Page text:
Depending on the season the days are quite long. Summers are harder than the winters. The area has a poor reputation for ticks. Dipping of all the horses once a week is imperative, as these parasites are a nightmare, and cause numerous problems.
For the volunteer with carting experience they also have a Cape Cart that was built in 1892 and is still in perfect working order. They have two other carts built in West Bromwich in the early 1900’s, which at some point they will find time to rebuild. If you have harness experience they need you, and a bit of carpentry wouldn’t go amiss either.
The morning starts are 7am, days can be long in the summer months, and therefore, an early breakfast is essential. The work then starts with the mixing of food and feeding/watering of the horses and animals, followed by physical checks of each animal being fed. Volunteers will then be able to choose whether to ride on a morning trail or work at rehabilitation centre with allocated horses.
Allocation of horses to each individual volunteer at the rehabilitation centre can be worked with once daily routine of feeding; watering and visual checking has been done. Volunteers will be given as much information on the horse he or she is working with and its background. Priority will be given to individual preferences on discussion and the volunteers experience taken into account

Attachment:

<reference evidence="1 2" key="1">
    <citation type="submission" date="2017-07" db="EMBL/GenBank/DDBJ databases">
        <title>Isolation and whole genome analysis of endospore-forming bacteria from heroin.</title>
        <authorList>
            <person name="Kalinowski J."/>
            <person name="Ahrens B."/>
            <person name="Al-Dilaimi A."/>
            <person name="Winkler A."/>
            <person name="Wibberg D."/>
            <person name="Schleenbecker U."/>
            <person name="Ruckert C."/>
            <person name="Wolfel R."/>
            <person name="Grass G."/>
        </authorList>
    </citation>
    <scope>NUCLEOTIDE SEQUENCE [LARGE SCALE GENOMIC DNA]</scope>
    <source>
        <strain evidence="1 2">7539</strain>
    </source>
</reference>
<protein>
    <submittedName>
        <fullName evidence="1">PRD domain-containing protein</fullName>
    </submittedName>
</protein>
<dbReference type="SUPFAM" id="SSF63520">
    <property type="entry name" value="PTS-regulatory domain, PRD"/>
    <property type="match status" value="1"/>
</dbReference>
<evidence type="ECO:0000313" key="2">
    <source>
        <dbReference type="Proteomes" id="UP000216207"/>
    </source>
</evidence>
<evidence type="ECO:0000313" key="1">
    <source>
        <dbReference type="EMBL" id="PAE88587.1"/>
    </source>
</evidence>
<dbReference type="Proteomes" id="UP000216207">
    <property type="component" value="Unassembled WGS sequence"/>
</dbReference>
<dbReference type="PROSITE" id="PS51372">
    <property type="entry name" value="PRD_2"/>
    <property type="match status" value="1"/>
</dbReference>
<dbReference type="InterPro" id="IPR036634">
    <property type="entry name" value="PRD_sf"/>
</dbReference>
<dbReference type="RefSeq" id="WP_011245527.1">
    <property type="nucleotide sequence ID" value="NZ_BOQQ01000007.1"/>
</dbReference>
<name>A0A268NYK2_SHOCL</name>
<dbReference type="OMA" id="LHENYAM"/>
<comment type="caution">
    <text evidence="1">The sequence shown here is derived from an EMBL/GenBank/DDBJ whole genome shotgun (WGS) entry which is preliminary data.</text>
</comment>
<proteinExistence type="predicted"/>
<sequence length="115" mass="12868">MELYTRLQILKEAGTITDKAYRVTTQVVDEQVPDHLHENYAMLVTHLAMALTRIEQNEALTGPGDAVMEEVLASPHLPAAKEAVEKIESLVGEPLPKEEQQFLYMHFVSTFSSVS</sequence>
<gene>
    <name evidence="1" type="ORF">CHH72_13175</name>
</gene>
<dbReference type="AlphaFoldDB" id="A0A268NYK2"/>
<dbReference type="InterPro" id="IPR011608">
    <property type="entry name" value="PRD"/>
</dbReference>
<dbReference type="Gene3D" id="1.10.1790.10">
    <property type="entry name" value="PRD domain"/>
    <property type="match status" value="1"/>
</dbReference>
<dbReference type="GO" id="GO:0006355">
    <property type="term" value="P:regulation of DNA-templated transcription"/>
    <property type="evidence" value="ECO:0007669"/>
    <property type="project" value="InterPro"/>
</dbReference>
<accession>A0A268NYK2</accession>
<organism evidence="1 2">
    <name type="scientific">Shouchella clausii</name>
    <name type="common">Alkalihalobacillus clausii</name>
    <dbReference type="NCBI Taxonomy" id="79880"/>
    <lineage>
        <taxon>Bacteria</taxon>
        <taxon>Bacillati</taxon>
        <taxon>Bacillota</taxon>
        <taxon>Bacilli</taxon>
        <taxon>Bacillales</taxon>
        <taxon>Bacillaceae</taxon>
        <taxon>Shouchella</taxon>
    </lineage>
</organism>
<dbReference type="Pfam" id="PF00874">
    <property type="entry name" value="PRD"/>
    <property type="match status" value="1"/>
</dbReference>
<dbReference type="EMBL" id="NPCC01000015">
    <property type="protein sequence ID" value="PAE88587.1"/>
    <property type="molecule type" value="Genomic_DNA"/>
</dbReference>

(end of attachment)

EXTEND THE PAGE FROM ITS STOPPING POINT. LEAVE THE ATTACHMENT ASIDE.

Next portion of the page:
After lunch, at 2pm volunteers swap and either do the trails or work in the rehabilitation centre until 3.30pm when all horses are to be fed, watered and checked.
Volunteer accommodation is a stunning two bedroom cottage which is adjacent to the main house overlooking our fields of horses. The two bedrooms can easily sleep four in each room; however, unless it is a big group, the rooms are kept to two’s. The kitchen, lounge and dining room is open plan. The cottage is fully equipped with TV, washing machine, stove and fridge. All bedding is provided and your laundry is organised. There are also braai facilities for those warmer evenings.
As it is a rehabilitation centre there are not only horses on the farm but many other animals (dogs, cats, donkeys, peacocks, chickens, geese and a parrot that loves to talk), lots to keep you in good company and pretty busy.
- Three meals per day
- Airport transfers
- Bush and beach trails
- Other drinks and alcohol
- Meals at other venues
- All other local activities
Volunteers must be 18 years of age Requirements
- Have a reasonable level of fitness
- English being the first or second language
- Passion for horses
- Comprehensive travel insurance
- Have compassion, understanding and patience
- If hiring a car in South Africa you must be 21 or over, have a full driver’s license and credit card with you.
There is also the opportunity for volunteers to assist with the local vet. This is an additional activity and an additional cost for petrol will be charged.